Apart from ensuring equity in trade, measurement affects every aspect of our daily lives and during this COVID-19 pandemic, measurements have played a critical role in our efforts to combat this virus. The importance of temperature measurements, the testing of safety equipment for compliance to relevant standards are just a few areas where measurements have played a critical role. Reliability of test results, accreditation, metrology, certification and standards are vital to ensure that health services can combat the novel coronavirus, to maintain the continuity of vital supply chains during the lockdown, to develop the new technologies being created to address the crisis, and to ensure occupational health and safety and organizational resilience in the post-crisis period.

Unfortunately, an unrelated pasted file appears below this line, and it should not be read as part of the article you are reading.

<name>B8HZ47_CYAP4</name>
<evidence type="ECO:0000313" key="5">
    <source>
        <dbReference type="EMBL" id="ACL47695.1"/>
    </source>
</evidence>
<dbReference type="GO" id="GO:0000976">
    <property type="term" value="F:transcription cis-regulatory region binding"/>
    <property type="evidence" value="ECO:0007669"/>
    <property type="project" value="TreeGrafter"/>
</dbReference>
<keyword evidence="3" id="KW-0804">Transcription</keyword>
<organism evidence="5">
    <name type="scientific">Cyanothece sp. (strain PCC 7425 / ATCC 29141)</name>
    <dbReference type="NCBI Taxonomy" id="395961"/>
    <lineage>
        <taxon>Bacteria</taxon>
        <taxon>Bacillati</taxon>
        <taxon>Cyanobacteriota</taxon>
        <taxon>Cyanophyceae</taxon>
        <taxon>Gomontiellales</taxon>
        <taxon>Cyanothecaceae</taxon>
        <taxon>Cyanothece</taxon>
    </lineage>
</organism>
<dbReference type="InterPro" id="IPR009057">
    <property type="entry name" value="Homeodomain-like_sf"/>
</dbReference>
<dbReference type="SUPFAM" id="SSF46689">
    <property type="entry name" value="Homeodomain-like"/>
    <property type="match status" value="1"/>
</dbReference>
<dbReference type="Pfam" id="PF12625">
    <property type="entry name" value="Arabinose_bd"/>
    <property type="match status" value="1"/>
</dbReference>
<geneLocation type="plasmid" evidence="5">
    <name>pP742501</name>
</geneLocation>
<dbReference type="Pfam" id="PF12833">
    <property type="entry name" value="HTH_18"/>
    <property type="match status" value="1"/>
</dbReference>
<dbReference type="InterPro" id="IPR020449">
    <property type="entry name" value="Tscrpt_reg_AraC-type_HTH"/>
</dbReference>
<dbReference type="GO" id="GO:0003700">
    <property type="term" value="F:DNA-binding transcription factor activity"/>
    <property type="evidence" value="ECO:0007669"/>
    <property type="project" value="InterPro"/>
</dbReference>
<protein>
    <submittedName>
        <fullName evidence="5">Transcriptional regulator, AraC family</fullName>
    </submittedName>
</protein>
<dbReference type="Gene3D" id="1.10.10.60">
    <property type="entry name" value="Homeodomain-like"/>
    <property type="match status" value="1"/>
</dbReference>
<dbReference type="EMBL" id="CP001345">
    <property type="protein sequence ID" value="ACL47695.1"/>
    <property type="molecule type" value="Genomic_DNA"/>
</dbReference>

Each year World Metrology Day is organized and celebrated jointly by the International Bureau of Weights and Measures (BIPM) and the International Organization of Legal Metrology (OIML) with the participation of the national organizations responsible for metrology.
Protecting the planet with standards
Earth, a finite vessel of life in the vastness of our solar system. Life on earth depends on energy coming from the sun. However, over the last century human and large-scale industrial activities of our modern civilization have added to earth’s natural greenhouse gases. They negatively impact our climate and with it all forms of life. At the same time rapid population growth and broad urbanization call for the responsible use of limited resources.